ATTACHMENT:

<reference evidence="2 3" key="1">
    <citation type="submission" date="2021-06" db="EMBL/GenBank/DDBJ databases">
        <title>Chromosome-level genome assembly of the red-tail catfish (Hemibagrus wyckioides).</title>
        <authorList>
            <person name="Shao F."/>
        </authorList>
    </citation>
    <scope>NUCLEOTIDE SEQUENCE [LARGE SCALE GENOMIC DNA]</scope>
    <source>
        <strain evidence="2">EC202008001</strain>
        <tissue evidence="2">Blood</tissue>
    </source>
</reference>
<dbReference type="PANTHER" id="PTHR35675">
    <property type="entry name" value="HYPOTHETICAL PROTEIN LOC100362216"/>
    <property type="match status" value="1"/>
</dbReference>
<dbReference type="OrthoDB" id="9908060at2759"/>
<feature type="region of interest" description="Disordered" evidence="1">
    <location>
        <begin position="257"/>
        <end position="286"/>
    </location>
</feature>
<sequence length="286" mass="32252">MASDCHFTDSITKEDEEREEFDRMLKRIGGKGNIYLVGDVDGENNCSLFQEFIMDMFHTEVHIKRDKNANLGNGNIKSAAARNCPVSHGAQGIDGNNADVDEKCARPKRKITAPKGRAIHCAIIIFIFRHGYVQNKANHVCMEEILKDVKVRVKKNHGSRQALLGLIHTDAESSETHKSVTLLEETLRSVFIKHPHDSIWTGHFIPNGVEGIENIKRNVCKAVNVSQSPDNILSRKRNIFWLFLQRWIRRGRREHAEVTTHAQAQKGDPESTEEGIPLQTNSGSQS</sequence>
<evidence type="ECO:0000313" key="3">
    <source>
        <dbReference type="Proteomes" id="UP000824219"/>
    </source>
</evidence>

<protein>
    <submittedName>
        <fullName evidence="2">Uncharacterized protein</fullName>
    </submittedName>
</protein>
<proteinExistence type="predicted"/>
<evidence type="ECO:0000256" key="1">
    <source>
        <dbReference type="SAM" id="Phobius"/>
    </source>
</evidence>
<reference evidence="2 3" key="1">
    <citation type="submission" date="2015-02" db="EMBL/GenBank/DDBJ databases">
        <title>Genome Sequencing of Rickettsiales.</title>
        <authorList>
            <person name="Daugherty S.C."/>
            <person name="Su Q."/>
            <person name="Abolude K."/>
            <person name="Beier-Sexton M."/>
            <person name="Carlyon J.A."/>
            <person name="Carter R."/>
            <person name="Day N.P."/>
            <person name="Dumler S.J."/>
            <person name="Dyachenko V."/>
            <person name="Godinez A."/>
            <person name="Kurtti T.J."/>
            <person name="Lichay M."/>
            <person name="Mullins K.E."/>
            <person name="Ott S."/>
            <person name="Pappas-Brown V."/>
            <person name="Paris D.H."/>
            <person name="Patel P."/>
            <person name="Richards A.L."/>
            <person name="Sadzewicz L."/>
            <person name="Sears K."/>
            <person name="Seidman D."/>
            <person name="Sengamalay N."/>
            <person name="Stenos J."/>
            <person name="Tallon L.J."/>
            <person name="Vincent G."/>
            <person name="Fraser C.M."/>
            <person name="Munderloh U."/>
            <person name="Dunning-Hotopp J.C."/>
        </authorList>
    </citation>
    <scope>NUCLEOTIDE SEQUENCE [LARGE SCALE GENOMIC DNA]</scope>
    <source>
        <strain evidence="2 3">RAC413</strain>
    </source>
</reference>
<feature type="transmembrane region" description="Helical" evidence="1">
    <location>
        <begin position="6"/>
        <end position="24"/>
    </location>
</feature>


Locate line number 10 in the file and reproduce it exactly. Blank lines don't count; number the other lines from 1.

        <strain evidence="2">EC202008001</strain>